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Socratic teaching, the law and professional identity

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conference contribution
posted on 2004-01-01, 00:00 authored by Hector Maclean
This paper uses critical discourse analysis of interactions between law students and their lecturer to show how ‘Socratic’ teaching is used as a powerful technique to shape student identities. Data from a moot or simulated court in taxation law is analysed to show how students position themselves and are positioned as legal professionals. The paper argues that one student’s poor performance in the moot can be interpreted as resistance to attempts to influence her to adopt an uncongenial speaking position. This example supports the view that the difficulty law students have in learning to ‘think like a lawyer’ results not from a failure of skill but from the problems they have in assuming the speaking position of a legal professional. It is suggested that educators should consider helping students come to terms with the fragmented and contradictory subject positions associated with professionalisation.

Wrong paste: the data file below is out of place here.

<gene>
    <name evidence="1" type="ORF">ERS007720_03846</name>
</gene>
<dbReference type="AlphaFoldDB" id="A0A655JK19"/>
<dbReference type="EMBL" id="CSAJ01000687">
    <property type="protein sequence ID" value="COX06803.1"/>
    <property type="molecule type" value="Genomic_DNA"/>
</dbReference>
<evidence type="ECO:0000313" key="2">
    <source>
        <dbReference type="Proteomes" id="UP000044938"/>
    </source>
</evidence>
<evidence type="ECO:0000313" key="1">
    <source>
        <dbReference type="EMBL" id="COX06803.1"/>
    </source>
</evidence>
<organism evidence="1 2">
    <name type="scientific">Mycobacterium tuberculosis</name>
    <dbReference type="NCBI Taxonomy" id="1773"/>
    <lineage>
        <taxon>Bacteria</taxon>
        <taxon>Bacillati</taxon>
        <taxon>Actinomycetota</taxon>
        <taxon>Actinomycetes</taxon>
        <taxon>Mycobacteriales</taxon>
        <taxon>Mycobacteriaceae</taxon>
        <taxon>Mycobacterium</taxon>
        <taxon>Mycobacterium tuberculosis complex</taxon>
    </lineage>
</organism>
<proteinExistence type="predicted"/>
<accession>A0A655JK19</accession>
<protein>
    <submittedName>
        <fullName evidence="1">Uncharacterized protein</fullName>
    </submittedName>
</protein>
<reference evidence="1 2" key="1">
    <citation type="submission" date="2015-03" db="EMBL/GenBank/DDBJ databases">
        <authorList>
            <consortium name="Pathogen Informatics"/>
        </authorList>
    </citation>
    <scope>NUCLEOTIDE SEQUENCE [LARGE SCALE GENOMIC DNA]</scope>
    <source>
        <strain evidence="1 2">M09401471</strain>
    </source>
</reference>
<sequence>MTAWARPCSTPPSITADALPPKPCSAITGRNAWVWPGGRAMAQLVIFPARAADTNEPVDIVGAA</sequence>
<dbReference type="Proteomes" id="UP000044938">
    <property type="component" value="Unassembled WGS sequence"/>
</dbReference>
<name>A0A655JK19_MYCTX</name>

History

Title of proceedings

AARE 2004 : Doing the public good : positioning educational research ; AARE 2004 International Education Research conference proceedings

Event

Australian Association for Research in Education. Conference (2004 : Melbourne, Vic.)

Pagination

1 - 12

Publisher

AARE

Location

Melbourne, Vic.

Place of publication

Coldstream, Vic.

Start date

2004-11-28

End date

2004-12-02

ISSN

1324-9339

Language

eng

Notes

Paper MAC04641Reproduced with the kind permission of the copyright owner.

Publication classification

E1 Full written paper - refereed

Copyright notice

2004, AARE

Editor/Contributor(s)

P Jeffrey

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